A Ride on the Wayback Machine

I’ve been reading through Ken Kifer’s site lately. Ken was one of the first to document what today is classified as the “bicycle lifestyle.” I’m sure that phrase conjures up all sorts of visions, from one who rides alot for recreation, training, or camping; to someone who virtually lives on their bike as they travel about the world via self-supported touring. Visions aside, it got me thinking about my initial entry into biking, and the mention that for Ken, his bike was his favorite possession when growing up.

That is an epiphany. I’m going to agree that from age 9 until 14, my bikes were also my favorite possession. I didn’t learn to ride until I was 9, which I think was late for a kid. Much of that is because I pretty much was a wimp. I had two older sisters, wasn’t that great at sports, and didn’t really get into the trouble that most boys manage.

But when I did finally take the plunge, it was on an old English three-speed with 27″ wheels and a manual siren that I inherited from an uncle. I remember that it had odd shaped upright bars that I wrapped in bright red electrical tape because they were rusted, black fenders, a Sturmey Archer hub and thumb shifter, and that siren. It was fork mounted, and pivoted so that it would engage by rubbing up against the tire. It was loud. So loud that people would stop to look. Today it would probably cause a lot of trouble.

Mastering that bike opened up my world, and I discovered so much beyond the confines of our street and the one behind us that made up the sub-division. I could ride over to the school, to the ball fields, to the playgrounds, and to schoolmates houses miles away. We had a station wagon, so throwing it in the back for a ride home was no problem.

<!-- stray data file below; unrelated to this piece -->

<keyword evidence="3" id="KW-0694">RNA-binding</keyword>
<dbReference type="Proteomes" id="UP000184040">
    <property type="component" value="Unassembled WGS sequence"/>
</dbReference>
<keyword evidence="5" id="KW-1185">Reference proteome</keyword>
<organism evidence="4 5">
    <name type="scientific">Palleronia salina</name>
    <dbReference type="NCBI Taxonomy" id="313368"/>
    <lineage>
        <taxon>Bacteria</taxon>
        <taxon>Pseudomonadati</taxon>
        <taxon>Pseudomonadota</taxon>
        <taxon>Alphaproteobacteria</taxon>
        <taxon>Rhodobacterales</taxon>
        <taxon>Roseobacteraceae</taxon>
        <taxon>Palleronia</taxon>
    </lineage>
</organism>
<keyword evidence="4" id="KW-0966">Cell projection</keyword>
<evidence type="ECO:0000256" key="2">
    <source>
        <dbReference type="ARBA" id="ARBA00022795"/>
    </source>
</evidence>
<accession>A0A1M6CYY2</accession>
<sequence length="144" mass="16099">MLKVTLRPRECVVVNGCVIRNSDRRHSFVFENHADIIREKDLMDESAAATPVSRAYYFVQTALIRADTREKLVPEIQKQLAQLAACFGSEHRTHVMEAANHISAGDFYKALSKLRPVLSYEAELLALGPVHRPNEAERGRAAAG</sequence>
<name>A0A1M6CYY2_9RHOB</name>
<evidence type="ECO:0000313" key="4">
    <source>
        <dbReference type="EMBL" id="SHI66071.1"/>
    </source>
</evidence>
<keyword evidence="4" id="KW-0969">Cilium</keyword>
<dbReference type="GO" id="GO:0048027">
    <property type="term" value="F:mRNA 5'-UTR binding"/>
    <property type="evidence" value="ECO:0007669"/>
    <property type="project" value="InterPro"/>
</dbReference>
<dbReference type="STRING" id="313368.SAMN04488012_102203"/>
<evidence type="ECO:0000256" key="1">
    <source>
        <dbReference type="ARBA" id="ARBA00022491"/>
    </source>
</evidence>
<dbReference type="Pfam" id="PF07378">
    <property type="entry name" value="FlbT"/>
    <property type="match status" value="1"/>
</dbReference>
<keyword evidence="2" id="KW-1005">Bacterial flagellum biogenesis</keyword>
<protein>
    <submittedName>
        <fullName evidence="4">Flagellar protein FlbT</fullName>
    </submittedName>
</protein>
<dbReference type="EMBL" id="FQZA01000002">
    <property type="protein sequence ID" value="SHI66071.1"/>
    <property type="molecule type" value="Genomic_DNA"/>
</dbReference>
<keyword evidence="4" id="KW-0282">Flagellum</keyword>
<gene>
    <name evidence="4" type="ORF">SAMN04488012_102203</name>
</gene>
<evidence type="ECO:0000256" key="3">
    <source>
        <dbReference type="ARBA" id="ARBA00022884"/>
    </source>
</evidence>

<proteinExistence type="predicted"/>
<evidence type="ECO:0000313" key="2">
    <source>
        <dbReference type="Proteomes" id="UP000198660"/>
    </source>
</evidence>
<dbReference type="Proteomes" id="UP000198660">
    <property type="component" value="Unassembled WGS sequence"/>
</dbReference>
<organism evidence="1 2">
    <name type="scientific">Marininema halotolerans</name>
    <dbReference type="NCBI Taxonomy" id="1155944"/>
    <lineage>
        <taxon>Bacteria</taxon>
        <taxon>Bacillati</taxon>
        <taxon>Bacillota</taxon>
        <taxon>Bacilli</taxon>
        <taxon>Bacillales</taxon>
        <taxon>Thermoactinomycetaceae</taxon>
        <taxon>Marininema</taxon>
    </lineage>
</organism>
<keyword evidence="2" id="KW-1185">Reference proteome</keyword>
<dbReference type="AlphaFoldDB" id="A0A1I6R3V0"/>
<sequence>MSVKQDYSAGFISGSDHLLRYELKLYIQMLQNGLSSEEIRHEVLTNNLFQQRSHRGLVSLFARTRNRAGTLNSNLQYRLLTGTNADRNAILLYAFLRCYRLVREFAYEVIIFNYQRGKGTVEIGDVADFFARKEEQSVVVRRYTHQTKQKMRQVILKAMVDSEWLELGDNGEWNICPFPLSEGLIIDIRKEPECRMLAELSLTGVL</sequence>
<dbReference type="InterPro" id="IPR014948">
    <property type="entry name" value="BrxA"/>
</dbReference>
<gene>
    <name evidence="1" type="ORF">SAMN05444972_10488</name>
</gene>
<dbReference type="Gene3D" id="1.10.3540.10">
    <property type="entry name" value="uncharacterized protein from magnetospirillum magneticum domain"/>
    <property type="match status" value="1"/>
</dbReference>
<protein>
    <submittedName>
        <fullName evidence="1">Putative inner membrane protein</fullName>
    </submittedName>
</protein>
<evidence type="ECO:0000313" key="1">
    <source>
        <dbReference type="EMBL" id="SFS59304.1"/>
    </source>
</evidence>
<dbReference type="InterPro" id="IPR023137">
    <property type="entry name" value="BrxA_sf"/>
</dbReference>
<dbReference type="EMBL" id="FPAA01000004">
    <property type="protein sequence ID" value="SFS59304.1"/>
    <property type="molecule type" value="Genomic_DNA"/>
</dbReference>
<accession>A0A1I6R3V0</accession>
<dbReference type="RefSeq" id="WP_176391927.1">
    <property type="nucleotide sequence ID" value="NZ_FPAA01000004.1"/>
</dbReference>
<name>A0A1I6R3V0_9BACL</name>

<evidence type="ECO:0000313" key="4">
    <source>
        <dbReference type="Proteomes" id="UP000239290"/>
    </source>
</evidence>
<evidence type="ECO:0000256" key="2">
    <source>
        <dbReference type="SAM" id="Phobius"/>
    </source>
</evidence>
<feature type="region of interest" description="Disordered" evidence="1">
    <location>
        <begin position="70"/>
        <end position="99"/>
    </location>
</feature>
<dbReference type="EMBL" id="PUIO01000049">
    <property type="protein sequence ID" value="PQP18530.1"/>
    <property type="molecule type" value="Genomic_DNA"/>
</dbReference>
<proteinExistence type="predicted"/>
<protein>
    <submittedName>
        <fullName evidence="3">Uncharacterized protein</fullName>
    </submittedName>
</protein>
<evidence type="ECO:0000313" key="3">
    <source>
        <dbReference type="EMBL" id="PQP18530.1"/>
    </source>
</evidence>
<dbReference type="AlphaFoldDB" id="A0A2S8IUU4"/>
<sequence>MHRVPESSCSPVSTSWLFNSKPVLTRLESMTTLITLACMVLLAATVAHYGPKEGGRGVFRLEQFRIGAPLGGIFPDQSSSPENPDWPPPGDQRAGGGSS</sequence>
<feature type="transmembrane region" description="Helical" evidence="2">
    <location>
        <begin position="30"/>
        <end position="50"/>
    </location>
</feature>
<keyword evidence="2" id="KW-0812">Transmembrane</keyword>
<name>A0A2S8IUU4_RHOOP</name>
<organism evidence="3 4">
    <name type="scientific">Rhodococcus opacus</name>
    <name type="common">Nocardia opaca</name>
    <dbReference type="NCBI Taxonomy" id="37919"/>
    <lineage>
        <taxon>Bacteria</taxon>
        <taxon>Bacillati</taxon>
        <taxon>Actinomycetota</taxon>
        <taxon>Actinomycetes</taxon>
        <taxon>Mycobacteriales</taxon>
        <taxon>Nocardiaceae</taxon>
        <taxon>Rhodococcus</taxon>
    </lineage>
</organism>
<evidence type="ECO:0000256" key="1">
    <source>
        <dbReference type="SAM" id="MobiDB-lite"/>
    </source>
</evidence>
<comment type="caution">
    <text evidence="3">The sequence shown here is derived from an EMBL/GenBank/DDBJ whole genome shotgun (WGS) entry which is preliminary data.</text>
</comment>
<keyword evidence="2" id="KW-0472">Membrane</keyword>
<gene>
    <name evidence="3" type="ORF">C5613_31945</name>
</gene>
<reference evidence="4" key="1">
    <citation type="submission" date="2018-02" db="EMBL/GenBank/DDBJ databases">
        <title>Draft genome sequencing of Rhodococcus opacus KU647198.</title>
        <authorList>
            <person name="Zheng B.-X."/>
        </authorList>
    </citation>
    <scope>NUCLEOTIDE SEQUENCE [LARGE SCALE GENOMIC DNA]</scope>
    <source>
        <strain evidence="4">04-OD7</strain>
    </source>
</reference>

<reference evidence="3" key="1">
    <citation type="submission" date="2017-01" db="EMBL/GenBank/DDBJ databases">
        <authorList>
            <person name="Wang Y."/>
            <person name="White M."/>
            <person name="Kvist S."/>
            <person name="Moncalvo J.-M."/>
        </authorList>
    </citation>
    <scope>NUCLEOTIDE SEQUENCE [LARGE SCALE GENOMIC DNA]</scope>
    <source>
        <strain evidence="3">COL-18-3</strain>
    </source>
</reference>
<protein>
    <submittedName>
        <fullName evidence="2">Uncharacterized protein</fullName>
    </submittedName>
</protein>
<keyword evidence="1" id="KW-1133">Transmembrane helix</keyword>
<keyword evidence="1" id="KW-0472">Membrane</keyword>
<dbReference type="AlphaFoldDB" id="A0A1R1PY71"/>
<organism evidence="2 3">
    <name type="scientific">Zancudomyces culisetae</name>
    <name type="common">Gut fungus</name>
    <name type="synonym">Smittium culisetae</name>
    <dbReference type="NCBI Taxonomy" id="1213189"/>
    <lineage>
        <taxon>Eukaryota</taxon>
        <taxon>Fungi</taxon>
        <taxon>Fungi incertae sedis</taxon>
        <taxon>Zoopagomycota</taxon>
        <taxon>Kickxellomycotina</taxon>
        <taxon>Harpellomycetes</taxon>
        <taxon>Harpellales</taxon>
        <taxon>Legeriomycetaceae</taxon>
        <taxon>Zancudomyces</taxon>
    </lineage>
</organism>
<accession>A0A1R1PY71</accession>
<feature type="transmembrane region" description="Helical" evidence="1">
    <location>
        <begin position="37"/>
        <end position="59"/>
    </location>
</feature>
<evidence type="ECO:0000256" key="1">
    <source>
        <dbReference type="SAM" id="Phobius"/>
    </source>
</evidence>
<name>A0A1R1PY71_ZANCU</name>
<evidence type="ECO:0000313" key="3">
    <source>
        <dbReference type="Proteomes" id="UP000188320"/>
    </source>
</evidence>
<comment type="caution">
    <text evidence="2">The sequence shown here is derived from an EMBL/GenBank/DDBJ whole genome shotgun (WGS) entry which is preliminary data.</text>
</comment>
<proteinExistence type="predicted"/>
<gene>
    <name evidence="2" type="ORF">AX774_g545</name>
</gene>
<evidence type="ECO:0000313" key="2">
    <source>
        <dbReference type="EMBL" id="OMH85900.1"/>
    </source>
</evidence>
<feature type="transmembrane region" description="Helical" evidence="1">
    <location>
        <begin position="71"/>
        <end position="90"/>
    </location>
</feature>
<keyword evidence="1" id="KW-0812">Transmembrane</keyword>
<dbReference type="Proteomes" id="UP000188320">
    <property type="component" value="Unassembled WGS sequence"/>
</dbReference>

I’m not sure what happened to that bike, but it was replaced by a three speed Sears Stingray. When I had talked my dad into buying me a new bike, we looked at the three speed and a five speed; and I think seeing the complex derailleur turned him off. Plus we saved $10.

Interestingly, I have a memory of riding my blue Stingray with a posse of kids down Mine Road, and noting that all of the kids on the old English style bikes were passing us. I ended up customizing that bike with shock absorbers for the back of the black banana seat with silver racing stripe (which broke because I didn’t account for the flex on the seatpost mount), and by putting some chrome fork extensions on it to give it a chopper look. Again, I don’t remember where that bike ended up. At some point, there was also a blue Schwinn single speed Stingray in the mix as well.

Eventually, after we moved to Reading and I started playing drums, my bike was no longer my favorite possession. I had a ten speed, but I rarely rode it.

If I were to ask my kids today what their favorite possessions are, I’d probably hear computer, PSP box, Legos, and probably guitars…possibly some sports equipment. And today for me… it’s all full circle.

So the point is that I’m a little saddened that our world has changed. I doubt few kids would point to their bikes with the same love and wunderlust. They don’t know what they’re missing.

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One response to “A Ride on the Wayback Machine

  1. Amen brother.

    My dad used to sell bikes at his tire store when I was a kid…..I got a new bike about every 6 months because I rode my English style 3 speeds like they were mountain bikes.

    Since we lived right behind a quarry….I did lots of jumps, ramps,etc.

    I was kinda hard on my bikes 🙂

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